Lets hope that recreating this experiment from the past has contributed to make some of them will to become the scientists of tomorrow.

Last Month's highlights from EAAE News Blog
Observing the king of planets: Jupiter

This month you can observe Jupiter as the most brilliant object in the night sky.

Jupiter is since ancient times and was in former civilizations associated with mythology and religious beliefs of many cultures. The roman god Jupiter was the most powerful of all gods in roman mythology.. When viewed from Earth, Jupiter is the third-brightest object in the night sky after the Moon and Venus has an apparent magnitude ha can e as hih as −2.94 (note that the brightest the object more negative becomes the magnitude).

Jupiter and Europa. Notice the shadow of Europa on Jupiter's surface.
Credits: Cassini Imaging Team, Cassini Project, NASA
(click on the image to see a bigger version)


Jupiter is the fifth planet counting from the Sun and the largest within the Solar System. It is a gas giant with a mass slightly less than one-thousandth of the Sun but is two and a half times the combined mass of all the other planets in our Solar System . Jupiter is classified as a gas giant along with Saturn, Uranus and Neptune.

At the end of September, Jupiter had it's brightest and best opposition of its entire 11.8-year orbit. This was because the planet is going to reach perihelion (its closest point to the Sun, at 4.95 Astronomical Units or 740 million kilometers) in March 2011. This happened on the same day as Uranus, the opposition times of the two planets being just five hours apart.

A screenshot of Jupiter's conjunction with Uranus using Stellarium.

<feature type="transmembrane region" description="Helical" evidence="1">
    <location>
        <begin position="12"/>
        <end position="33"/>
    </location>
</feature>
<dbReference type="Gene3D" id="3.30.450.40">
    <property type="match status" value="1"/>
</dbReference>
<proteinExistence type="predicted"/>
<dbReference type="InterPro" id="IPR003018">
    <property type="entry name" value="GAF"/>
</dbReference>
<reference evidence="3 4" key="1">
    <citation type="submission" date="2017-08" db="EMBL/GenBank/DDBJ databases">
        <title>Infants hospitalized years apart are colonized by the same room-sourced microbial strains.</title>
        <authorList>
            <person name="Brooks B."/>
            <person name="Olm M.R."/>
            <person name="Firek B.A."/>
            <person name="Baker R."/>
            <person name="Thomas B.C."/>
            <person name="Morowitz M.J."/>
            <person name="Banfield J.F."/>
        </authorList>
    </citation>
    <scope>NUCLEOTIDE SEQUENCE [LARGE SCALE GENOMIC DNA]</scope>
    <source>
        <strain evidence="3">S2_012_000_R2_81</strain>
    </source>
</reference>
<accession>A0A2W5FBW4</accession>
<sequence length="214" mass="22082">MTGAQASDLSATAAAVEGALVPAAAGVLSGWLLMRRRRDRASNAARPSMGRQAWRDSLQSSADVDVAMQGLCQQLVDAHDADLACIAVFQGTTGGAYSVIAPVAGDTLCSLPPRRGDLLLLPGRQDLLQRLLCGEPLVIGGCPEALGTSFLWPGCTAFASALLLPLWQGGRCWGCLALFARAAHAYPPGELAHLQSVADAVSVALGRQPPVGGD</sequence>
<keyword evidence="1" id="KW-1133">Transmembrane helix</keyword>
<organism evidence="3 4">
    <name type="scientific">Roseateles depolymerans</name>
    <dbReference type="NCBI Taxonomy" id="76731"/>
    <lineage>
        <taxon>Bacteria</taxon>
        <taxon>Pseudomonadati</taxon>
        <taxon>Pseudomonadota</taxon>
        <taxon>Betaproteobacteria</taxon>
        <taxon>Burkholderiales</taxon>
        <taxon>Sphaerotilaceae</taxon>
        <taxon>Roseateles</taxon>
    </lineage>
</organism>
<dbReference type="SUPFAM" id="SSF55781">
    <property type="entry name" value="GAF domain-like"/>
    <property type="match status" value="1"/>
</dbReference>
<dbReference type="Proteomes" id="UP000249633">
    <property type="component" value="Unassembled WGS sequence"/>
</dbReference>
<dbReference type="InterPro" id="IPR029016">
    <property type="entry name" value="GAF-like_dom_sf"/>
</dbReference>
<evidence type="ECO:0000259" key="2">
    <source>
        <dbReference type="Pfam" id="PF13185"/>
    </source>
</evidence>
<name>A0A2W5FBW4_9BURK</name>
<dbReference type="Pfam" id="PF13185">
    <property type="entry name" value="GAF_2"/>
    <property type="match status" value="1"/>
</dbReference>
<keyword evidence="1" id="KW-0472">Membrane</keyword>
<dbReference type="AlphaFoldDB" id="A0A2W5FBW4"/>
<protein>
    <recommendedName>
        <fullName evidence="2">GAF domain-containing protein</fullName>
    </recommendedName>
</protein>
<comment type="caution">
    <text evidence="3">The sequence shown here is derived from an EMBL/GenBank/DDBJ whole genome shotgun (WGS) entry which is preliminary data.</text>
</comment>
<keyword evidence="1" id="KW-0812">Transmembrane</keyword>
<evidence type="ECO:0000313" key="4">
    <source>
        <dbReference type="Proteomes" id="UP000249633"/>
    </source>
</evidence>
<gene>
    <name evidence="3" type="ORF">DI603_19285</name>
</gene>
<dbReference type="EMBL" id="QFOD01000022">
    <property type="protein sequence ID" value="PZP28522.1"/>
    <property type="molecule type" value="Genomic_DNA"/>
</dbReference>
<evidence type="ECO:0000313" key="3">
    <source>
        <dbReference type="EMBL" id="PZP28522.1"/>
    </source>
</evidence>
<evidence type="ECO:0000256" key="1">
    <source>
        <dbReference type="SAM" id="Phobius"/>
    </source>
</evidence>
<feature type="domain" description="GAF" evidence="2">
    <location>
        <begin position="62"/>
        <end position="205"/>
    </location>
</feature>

This is an unique oportunity to see Uranus if you use a manual telescope because is will be very close to Jupiter and you can guide there easily. Uranus is a blueish point on the telescope and it isn't easy to spot manually so don't despair if you can spot it at your first attempt.

During all the winter it will be possible to observe Jupiter, and this is good for school work because you can observe the galilean moons through a small telescope.

Jupiter and the galilean moons. Credit: Mike Salway.
(click on the image to see a bigger version)


A nice school project would be to follow the motion of the galilean moon's along a month and take picture's of them and try to obtain their orbital equations. If you try it send us your reports and we will try to publish them on our webpage.

Clear skies.

The Double Cluster

For this month we have selected an easy object for students that have some skill in observing northern hemisphere's sky and constellations. For this challenge you won't even need a telescope if you have a good vision. This pair of open or galactic star clusters is an easy binocular target, a lovely starfield in the northern constellation Perseus. Also visible to the unaided eye from dark sky areas, it was cataloged in 130 BC by Greek astronomer Hipparchus. Although their discovery surely predates written history, the Greek astronomer Hipparchus notably cataloged the double cluster.

A screenshot of the Double Cluster using Stellarium.
Credit & Copyright: Roth Ritter (Dark Atmospheres)
(click on the image to see a bigger version)

The Double Cluster is the common name for two open clusters which are close together in the constellation Perseus. These clusters dubbed NGC 869 and NGC 884 are at distances of 6800 light-years and 7600 light-years away from Earth, respectively, and therefore are close to one another in space as well. In addition to being physically close together, the clusters' ages based on their individual stars are similar - evidence that both clusters were likely a product of the same star-forming region.

They are relatively young clusters. NGC 869 has about 5.6 million years and NGC 884 has about 3.2 million years. To have a comparison, you can consider the Pleiades in the constellation of Taurus, that are also a young cluster and that have have an age that has been estimated to be ranging from 75 million years to 150 million years.

They are also blueshifted, which means that they are moving towards Earth, NGC 869 approaching Earth at a speed of 22 km/s and NGC 884 approaching at a similar speed of 21 km/s. Their hottest main sequence stars are of spectral type B0.